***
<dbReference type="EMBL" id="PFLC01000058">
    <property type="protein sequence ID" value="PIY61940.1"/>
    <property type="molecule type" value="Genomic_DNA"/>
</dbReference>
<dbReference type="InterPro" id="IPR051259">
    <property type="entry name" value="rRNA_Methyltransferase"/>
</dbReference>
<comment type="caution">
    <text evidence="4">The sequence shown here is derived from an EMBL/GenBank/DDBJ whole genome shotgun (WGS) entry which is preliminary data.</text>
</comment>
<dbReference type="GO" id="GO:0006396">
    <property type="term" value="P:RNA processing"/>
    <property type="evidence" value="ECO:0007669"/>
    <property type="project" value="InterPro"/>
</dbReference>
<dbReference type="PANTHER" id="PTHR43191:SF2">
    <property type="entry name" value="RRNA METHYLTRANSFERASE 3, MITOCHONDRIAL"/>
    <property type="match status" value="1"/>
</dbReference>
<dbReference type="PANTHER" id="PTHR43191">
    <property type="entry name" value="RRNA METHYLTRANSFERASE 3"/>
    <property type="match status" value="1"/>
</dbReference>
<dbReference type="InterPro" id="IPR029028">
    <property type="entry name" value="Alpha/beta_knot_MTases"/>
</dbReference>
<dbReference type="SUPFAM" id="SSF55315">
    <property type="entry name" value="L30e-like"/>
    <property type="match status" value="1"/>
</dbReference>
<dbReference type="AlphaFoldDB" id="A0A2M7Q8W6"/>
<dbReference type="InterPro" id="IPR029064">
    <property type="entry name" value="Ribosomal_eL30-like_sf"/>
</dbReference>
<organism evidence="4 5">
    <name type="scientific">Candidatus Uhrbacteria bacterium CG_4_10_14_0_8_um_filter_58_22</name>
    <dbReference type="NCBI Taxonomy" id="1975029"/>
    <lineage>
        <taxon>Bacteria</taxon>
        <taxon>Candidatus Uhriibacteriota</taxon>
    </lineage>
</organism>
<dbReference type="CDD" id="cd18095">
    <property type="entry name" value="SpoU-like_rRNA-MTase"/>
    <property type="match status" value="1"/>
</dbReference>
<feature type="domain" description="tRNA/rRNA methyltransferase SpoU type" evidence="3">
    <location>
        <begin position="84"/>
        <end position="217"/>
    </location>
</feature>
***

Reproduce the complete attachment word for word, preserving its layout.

<dbReference type="EMBL" id="PFLC01000058">
    <property type="protein sequence ID" value="PIY61940.1"/>
    <property type="molecule type" value="Genomic_DNA"/>
</dbReference>
<dbReference type="InterPro" id="IPR051259">
    <property type="entry name" value="rRNA_Methyltransferase"/>
</dbReference>
<comment type="caution">
    <text evidence="4">The sequence shown here is derived from an EMBL/GenBank/DDBJ whole genome shotgun (WGS) entry which is preliminary data.</text>
</comment>
<dbReference type="GO" id="GO:0006396">
    <property type="term" value="P:RNA processing"/>
    <property type="evidence" value="ECO:0007669"/>
    <property type="project" value="InterPro"/>
</dbReference>
<dbReference type="PANTHER" id="PTHR43191:SF2">
    <property type="entry name" value="RRNA METHYLTRANSFERASE 3, MITOCHONDRIAL"/>
    <property type="match status" value="1"/>
</dbReference>
<dbReference type="PANTHER" id="PTHR43191">
    <property type="entry name" value="RRNA METHYLTRANSFERASE 3"/>
    <property type="match status" value="1"/>
</dbReference>
<dbReference type="InterPro" id="IPR029028">
    <property type="entry name" value="Alpha/beta_knot_MTases"/>
</dbReference>
<dbReference type="SUPFAM" id="SSF55315">
    <property type="entry name" value="L30e-like"/>
    <property type="match status" value="1"/>
</dbReference>
<dbReference type="AlphaFoldDB" id="A0A2M7Q8W6"/>
<dbReference type="InterPro" id="IPR029064">
    <property type="entry name" value="Ribosomal_eL30-like_sf"/>
</dbReference>
<organism evidence="4 5">
    <name type="scientific">Candidatus Uhrbacteria bacterium CG_4_10_14_0_8_um_filter_58_22</name>
    <dbReference type="NCBI Taxonomy" id="1975029"/>
    <lineage>
        <taxon>Bacteria</taxon>
        <taxon>Candidatus Uhriibacteriota</taxon>
    </lineage>
</organism>
<dbReference type="CDD" id="cd18095">
    <property type="entry name" value="SpoU-like_rRNA-MTase"/>
    <property type="match status" value="1"/>
</dbReference>
<feature type="domain" description="tRNA/rRNA methyltransferase SpoU type" evidence="3">
    <location>
        <begin position="84"/>
        <end position="217"/>
    </location>
</feature>